Children may have both perceptual and motor-speech difficulties.  If there are any questions regarding whether the child comprehends spoken language, attention should be given to comprehension and not necessarily motor-speech output.

Articulation Disorders

The following are a few examples of an articulatory disorder:

  • Frontal and lateral lisps
  • Weak articulation of /r/
  • Substituting /j/ (the “y” sound) for /l/
  • Difficulty with blends /r, l, s/ (brake, clown, slow)

These articulatory errors are typical of pre-schoolers and are usually not cause for concern. If they persist past age five, an evaluation is necessary.

Receptive Language Disorders

Receptive language disorders include central auditory processing disorders (CAPD), aphasia, comprehension deficit, “delayed language,” and “delayed speech.” Receptive language disorders also refer to difficulties in the ability to attend to, process, comprehend, retain, or integrate spoken language.


The following are symptoms of a receptive language disorder:

  • Echolalia (repeating back words or phrases either immediately or at a later time).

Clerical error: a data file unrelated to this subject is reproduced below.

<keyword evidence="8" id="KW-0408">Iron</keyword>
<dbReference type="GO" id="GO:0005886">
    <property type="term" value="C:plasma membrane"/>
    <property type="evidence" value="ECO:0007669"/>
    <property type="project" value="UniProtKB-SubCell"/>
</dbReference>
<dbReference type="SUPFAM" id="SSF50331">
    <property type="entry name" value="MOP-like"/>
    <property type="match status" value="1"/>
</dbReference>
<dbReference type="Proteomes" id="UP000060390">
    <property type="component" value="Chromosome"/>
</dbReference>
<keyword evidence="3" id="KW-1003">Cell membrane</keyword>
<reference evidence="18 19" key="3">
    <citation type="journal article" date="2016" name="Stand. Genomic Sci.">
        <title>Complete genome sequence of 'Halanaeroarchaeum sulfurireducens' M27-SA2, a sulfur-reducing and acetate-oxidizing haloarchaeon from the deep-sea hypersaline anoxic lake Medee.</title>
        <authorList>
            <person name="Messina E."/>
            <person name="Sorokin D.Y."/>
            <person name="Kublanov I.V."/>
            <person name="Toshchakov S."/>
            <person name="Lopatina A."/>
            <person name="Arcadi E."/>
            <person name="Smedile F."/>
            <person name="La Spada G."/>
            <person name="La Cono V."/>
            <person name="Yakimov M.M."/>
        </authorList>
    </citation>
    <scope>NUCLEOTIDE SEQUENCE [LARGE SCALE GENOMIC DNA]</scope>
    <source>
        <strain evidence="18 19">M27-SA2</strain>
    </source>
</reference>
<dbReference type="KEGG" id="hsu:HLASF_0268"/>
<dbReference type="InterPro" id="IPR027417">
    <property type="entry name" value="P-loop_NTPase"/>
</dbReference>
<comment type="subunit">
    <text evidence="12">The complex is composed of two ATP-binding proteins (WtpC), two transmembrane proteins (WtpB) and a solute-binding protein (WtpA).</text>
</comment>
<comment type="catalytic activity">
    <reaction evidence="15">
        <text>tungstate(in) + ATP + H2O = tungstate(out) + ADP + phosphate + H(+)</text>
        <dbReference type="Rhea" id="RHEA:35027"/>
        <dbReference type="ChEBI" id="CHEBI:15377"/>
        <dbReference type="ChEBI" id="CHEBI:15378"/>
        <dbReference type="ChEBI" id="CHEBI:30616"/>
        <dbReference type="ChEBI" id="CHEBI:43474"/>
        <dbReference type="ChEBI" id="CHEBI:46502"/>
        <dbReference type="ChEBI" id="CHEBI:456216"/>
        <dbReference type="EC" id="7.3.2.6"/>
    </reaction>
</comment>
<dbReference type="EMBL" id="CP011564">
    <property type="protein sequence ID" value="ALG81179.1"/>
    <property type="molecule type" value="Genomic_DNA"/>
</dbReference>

• Inability to follow directions (following of routine, repetitive directions may be OK).
  • Inappropriate, off-target responses to “wh” questions.
  • Re-auditorization (repeating back a question first and then responding to it).
  • Difficulty responding appropriately to yes/no questions, either/or questions, who/what/where questions, and when/why/how questions.
  • Not attending to spoken language
  • High activity level and not attending to spoken language
  • Jargon (sounds like unintelligible speech)
  • Using memorized phrases and sentences.

*Note: Children with autism spectrum disorders often have difficulty decoding spoken language and may tend to memorize rather than have a true understanding of novel language.